Fifty miles east of Ellsworth AFB, I finally got to probably the most spectacular destination during my entire trip, Badlands National Park. It is not a huge park by American standards but offers some great scenery. The main attractions there are multicoloured rock buttes eroded by wind and water out of the soft rocks. And I mean really soft. Sometimes you can feel rocks eroding around you while you walk some of the trails. Unfortunately, changing weather caused shortening of my hiking experience. Fortunately even on a cloudy day you can still see how the rock formations change colours depending from the light. Apart from the geological wonders Badlands NP also protects one of the largest remaining tracts of the mixed-grass prairie which once covered most of the Great Plains. It is great contrast between deep green of the prairie (at least in spring) and red, brown, yellow or grey colours of the rocks. Scenic drive and strategically located viewpoints make exploration of the park easy. You can really see it in a day. And if you are tired, hungry and thirsty you can always pop in to the world famous Wall Drug Store, just outside the park in a small town of Wall. You will see billboards advertising the free ice water there for hundreds of miles in each direction. It started as a small local store but developed into a major tourist trap, including few restaurants and huge shopping emporium. Yes, it is kitschy but offers some surprisingly entertaining and interesting shopping experience.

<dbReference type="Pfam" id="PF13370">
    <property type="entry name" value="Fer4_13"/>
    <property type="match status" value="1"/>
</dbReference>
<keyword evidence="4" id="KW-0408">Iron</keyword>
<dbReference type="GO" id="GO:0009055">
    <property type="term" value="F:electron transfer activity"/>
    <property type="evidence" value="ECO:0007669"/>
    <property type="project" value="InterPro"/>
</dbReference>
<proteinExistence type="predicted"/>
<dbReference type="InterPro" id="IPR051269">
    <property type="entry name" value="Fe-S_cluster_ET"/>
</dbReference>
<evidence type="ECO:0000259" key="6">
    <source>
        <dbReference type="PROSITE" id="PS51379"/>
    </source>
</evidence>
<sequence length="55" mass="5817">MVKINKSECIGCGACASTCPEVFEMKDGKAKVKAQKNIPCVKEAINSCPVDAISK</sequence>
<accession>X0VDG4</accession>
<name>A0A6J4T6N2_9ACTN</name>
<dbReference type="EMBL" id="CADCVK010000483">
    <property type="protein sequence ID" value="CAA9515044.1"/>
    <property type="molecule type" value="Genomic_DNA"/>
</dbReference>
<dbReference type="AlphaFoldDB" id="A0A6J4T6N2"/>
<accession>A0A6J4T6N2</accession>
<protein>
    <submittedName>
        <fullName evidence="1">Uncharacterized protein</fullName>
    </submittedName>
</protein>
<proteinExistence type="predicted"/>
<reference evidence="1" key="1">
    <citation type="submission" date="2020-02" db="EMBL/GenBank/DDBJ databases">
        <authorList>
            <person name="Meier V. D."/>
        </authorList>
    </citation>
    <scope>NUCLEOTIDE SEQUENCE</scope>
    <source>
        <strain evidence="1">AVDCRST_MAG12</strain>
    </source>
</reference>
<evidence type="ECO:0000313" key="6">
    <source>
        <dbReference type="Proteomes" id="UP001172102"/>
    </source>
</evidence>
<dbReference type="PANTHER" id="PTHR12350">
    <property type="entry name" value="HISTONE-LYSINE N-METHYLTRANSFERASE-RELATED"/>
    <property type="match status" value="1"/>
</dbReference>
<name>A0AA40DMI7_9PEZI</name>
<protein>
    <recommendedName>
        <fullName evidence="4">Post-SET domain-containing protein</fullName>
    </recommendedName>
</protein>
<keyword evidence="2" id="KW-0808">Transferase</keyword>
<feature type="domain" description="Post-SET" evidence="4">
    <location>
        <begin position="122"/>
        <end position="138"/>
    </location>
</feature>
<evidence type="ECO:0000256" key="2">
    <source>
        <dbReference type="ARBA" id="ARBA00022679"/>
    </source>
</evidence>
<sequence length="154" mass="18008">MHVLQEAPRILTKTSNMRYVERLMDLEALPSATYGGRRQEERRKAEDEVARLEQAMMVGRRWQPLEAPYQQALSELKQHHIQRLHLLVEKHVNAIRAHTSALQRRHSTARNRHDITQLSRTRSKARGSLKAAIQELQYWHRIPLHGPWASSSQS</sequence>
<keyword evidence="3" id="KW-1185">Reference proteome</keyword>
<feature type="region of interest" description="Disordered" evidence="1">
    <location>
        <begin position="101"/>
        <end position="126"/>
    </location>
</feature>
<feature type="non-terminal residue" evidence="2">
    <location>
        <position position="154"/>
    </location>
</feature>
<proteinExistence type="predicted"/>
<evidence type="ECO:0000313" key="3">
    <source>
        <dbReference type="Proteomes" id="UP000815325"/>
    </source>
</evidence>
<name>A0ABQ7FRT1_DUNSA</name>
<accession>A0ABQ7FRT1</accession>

One of the common misconceptions about the Great Plains is that it is totally flat region. Nothing more wrong. Of course there are some flat places but most of the region contains rolling hills scenery. Nowhere is it more apparent than in Sand Hills region in Nebraska. If you look at the map of Nebraska (in Stanfords for example), you can notice big empty space in the middle, which is cut by really just one road, Nebraska Hwy 2, also called Sand Hills Scenic Byway. It is not an extreme road like some in the Black Hills region, more of relaxing, gently curving one. The scenic part of the highway starts in town of Alliance where you can visit Carhange which is one of these peculiar roadside attractions common in the US but rare in Europe. In this case it is reconstruction of the Stonehenge but made of old cars. Weird and funny.

From Alliance the scenic byway continues for almost 300 miles in east – south east direction to Grand Island, crossing through the middle of the Sand Hills region. What makes scenery of this part of state so interesting is one of the world largest sand dunes systems. It is probably the largest dune area in the western hemisphere. Most people think desert when they hear word dune but they are wrong. Dunes in Nebraska are actually covered by grass which also stabilises them and creates green and hilly pastoral landscape. Highway 2 winds peacefully between these dunes crossing small towns from time to time. One of them is Mullen in Hooker County. No, it is not me who stole the road signs with that county name, even if I have though about it. It was one of the most relaxing days during my trip. Lazy drive, not going anywhere in particular, just sort of floating in space. Day when I saw more cows than people. Such days, for me are the highlights of holiday in America.

I really recommend visiting Great Plains for anyone who is looking for something more than just coastal America. In no other region you can really appreciate how huge and sparsely populated this country really is. Simple task of moving from town to town may involve hours of driving through the middle of nowhere. I absolutely love it. I love the big sky and open horizon which better than anything else describe the region. And if you see it yourself you will fall in love too.